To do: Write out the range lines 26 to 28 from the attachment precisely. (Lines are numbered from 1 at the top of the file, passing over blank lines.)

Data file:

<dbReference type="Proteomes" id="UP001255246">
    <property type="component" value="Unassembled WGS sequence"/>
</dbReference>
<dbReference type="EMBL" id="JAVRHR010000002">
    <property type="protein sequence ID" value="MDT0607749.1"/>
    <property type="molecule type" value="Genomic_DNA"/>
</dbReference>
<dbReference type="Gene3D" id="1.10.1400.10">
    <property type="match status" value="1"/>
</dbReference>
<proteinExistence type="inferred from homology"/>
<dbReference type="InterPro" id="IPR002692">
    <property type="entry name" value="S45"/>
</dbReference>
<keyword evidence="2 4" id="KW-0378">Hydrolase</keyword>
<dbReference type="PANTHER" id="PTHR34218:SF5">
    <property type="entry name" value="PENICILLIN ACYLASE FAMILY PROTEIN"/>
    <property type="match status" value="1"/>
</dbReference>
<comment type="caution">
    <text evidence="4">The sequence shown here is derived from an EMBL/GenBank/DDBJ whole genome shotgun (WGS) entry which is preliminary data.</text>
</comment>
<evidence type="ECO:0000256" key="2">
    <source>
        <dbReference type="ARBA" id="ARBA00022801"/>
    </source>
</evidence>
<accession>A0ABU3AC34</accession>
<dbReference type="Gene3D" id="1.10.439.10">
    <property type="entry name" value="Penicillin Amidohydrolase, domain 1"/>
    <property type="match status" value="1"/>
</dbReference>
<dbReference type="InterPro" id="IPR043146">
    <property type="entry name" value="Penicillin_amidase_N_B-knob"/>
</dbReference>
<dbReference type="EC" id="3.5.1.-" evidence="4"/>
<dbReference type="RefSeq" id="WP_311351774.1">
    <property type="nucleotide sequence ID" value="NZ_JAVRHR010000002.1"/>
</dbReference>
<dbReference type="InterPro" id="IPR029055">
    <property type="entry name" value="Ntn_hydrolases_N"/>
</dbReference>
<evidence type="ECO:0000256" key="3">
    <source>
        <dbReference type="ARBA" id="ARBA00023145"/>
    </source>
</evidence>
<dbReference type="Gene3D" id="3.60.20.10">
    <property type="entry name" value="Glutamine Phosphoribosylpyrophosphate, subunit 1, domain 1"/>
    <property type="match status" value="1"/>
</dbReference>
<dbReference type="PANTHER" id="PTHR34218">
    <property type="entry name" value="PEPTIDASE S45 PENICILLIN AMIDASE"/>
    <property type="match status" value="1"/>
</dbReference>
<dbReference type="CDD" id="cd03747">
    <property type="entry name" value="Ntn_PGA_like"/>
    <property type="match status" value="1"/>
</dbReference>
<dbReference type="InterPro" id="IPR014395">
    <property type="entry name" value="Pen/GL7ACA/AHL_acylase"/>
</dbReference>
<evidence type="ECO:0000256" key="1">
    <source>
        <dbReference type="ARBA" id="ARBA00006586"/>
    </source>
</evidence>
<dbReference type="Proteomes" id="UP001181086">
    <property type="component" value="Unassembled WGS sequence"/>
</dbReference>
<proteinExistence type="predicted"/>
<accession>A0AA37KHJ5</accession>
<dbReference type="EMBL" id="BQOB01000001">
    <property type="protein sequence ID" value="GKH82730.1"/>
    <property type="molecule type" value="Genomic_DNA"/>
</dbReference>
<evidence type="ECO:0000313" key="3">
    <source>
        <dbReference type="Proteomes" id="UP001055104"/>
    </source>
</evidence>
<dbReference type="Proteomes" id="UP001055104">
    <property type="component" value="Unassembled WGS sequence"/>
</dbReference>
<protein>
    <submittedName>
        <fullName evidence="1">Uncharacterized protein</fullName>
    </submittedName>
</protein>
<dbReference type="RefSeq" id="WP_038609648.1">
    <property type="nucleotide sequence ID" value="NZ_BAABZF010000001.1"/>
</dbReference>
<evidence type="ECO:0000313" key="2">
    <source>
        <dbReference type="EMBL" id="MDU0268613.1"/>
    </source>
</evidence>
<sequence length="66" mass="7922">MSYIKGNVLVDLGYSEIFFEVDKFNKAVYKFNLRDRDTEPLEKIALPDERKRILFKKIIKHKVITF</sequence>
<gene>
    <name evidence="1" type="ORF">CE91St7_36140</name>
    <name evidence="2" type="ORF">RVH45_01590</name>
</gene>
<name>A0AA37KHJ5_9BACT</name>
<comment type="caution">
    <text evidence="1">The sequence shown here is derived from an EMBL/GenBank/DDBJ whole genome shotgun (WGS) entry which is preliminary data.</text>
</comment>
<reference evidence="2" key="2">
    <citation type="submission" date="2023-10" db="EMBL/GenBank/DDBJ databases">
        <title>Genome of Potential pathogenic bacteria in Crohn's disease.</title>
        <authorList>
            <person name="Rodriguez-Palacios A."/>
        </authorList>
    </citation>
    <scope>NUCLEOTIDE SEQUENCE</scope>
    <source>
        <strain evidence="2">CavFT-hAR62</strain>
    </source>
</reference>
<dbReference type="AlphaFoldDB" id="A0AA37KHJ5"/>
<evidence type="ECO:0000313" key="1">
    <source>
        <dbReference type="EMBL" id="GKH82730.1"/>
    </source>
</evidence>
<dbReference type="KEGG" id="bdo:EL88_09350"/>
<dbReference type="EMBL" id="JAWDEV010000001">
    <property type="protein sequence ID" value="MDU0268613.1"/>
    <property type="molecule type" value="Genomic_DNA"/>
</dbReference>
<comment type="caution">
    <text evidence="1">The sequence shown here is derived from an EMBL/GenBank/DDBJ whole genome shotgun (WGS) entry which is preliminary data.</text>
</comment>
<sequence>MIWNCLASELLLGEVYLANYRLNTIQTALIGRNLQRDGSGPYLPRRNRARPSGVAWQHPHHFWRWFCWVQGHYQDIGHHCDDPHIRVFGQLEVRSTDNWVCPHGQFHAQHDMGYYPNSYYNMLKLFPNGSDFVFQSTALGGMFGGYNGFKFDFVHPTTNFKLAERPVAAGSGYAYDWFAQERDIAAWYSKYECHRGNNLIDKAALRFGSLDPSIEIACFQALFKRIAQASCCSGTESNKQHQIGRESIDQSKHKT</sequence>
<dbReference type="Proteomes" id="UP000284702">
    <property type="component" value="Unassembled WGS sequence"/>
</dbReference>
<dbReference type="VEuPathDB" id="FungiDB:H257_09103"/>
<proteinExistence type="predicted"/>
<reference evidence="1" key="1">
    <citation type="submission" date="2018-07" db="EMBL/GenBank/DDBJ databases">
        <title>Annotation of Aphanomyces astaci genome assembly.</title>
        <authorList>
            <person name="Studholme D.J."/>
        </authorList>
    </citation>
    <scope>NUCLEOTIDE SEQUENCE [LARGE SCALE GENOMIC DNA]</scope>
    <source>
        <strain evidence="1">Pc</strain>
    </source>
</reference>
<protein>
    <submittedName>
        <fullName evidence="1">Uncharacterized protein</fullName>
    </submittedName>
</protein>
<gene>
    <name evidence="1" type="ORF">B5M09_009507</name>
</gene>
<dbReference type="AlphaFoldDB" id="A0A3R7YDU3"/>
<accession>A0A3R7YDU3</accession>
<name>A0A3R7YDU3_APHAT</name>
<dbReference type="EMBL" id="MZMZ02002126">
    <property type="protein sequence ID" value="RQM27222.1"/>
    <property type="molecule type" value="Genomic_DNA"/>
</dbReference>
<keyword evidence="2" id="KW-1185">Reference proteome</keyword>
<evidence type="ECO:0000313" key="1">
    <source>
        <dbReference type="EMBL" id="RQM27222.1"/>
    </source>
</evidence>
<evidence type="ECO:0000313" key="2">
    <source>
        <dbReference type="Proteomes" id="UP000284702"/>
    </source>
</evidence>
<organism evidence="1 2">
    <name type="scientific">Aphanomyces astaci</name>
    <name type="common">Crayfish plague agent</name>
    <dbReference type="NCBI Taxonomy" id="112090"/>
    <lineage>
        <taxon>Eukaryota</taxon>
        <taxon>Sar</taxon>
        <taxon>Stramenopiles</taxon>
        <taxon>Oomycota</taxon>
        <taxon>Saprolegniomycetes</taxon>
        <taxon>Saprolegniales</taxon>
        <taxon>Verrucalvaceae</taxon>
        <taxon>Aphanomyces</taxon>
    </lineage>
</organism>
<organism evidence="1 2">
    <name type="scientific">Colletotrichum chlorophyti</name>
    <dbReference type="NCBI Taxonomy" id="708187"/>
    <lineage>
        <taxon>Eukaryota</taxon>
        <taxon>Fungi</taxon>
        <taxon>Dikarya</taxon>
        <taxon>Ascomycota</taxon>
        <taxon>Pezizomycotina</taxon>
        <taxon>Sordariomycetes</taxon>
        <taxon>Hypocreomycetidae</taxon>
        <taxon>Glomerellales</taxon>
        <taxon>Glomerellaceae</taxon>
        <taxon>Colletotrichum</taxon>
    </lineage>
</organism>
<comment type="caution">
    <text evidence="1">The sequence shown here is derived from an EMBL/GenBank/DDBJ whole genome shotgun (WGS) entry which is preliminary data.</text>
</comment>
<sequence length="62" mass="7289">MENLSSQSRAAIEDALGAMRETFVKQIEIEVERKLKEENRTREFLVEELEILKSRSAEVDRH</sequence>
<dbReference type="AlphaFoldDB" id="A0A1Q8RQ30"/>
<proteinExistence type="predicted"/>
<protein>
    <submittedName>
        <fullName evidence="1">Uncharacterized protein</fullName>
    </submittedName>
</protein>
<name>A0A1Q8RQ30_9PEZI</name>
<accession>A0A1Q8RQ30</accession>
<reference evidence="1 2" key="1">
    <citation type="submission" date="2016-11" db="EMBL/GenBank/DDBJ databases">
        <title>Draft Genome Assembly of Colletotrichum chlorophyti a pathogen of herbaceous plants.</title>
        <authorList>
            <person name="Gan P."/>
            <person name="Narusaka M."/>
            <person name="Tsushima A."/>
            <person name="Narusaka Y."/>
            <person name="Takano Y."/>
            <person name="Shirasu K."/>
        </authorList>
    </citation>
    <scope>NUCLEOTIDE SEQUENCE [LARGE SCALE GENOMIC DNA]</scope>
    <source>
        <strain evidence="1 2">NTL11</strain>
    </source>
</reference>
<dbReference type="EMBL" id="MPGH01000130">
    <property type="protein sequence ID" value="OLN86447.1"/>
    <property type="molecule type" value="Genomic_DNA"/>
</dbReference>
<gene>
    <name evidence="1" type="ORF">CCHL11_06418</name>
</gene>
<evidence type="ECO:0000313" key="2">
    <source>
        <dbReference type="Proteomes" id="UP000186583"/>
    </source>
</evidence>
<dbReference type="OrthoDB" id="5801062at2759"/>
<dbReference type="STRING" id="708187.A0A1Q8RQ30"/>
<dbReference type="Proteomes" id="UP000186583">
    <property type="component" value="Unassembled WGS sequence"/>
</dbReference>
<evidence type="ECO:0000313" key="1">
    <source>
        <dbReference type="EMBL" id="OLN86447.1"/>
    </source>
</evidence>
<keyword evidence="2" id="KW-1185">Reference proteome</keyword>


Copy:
    </source>
</evidence>
<accession>A0ABU3AC34</accession>